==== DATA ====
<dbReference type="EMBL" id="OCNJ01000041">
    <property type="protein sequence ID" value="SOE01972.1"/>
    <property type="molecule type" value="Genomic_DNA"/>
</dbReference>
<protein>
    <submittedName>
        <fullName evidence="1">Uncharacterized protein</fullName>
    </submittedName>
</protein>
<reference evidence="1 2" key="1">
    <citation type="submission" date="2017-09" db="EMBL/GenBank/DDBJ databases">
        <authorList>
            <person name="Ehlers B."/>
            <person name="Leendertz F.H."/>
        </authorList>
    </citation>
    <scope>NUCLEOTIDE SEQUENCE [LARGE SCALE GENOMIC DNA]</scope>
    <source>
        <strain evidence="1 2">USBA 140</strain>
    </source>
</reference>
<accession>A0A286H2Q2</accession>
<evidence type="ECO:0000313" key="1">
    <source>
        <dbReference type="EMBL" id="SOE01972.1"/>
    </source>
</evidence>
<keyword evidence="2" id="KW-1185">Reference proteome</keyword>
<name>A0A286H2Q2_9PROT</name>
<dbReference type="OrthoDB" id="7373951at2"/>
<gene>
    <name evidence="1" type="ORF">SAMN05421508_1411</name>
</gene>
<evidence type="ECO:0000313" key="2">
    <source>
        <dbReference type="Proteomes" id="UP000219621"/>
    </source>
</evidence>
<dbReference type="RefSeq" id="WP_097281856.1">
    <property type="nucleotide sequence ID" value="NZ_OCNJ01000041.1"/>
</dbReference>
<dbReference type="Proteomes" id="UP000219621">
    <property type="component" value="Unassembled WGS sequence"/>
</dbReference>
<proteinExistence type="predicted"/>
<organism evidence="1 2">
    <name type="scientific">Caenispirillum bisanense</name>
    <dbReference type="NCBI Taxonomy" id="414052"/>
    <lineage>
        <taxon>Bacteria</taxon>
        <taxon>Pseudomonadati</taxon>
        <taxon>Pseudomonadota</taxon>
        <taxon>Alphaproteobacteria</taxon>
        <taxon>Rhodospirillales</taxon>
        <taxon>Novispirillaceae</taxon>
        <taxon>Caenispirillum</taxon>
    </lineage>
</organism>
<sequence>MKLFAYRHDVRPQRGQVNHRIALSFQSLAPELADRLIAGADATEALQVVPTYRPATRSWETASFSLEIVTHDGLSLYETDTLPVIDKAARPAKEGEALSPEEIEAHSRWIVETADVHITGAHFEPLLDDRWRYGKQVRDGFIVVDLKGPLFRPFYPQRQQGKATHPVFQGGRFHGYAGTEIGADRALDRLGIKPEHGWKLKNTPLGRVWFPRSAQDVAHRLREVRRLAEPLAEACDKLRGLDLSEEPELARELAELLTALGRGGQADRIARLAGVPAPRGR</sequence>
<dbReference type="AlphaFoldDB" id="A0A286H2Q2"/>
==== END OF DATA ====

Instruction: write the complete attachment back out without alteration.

<dbReference type="EMBL" id="OCNJ01000041">
    <property type="protein sequence ID" value="SOE01972.1"/>
    <property type="molecule type" value="Genomic_DNA"/>
</dbReference>
<protein>
    <submittedName>
        <fullName evidence="1">Uncharacterized protein</fullName>
    </submittedName>
</protein>
<reference evidence="1 2" key="1">
    <citation type="submission" date="2017-09" db="EMBL/GenBank/DDBJ databases">
        <authorList>
            <person name="Ehlers B."/>
            <person name="Leendertz F.H."/>
        </authorList>
    </citation>
    <scope>NUCLEOTIDE SEQUENCE [LARGE SCALE GENOMIC DNA]</scope>
    <source>
        <strain evidence="1 2">USBA 140</strain>
    </source>
</reference>
<accession>A0A286H2Q2</accession>
<evidence type="ECO:0000313" key="1">
    <source>
        <dbReference type="EMBL" id="SOE01972.1"/>
    </source>
</evidence>
<keyword evidence="2" id="KW-1185">Reference proteome</keyword>
<name>A0A286H2Q2_9PROT</name>
<dbReference type="OrthoDB" id="7373951at2"/>
<gene>
    <name evidence="1" type="ORF">SAMN05421508_1411</name>
</gene>
<evidence type="ECO:0000313" key="2">
    <source>
        <dbReference type="Proteomes" id="UP000219621"/>
    </source>
</evidence>
<dbReference type="RefSeq" id="WP_097281856.1">
    <property type="nucleotide sequence ID" value="NZ_OCNJ01000041.1"/>
</dbReference>
<dbReference type="Proteomes" id="UP000219621">
    <property type="component" value="Unassembled WGS sequence"/>
</dbReference>
<proteinExistence type="predicted"/>
<organism evidence="1 2">
    <name type="scientific">Caenispirillum bisanense</name>
    <dbReference type="NCBI Taxonomy" id="414052"/>
    <lineage>
        <taxon>Bacteria</taxon>
        <taxon>Pseudomonadati</taxon>
        <taxon>Pseudomonadota</taxon>
        <taxon>Alphaproteobacteria</taxon>
        <taxon>Rhodospirillales</taxon>
        <taxon>Novispirillaceae</taxon>
        <taxon>Caenispirillum</taxon>
    </lineage>
</organism>
<sequence>MKLFAYRHDVRPQRGQVNHRIALSFQSLAPELADRLIAGADATEALQVVPTYRPATRSWETASFSLEIVTHDGLSLYETDTLPVIDKAARPAKEGEALSPEEIEAHSRWIVETADVHITGAHFEPLLDDRWRYGKQVRDGFIVVDLKGPLFRPFYPQRQQGKATHPVFQGGRFHGYAGTEIGADRALDRLGIKPEHGWKLKNTPLGRVWFPRSAQDVAHRLREVRRLAEPLAEACDKLRGLDLSEEPELARELAELLTALGRGGQADRIARLAGVPAPRGR</sequence>
<dbReference type="AlphaFoldDB" id="A0A286H2Q2"/>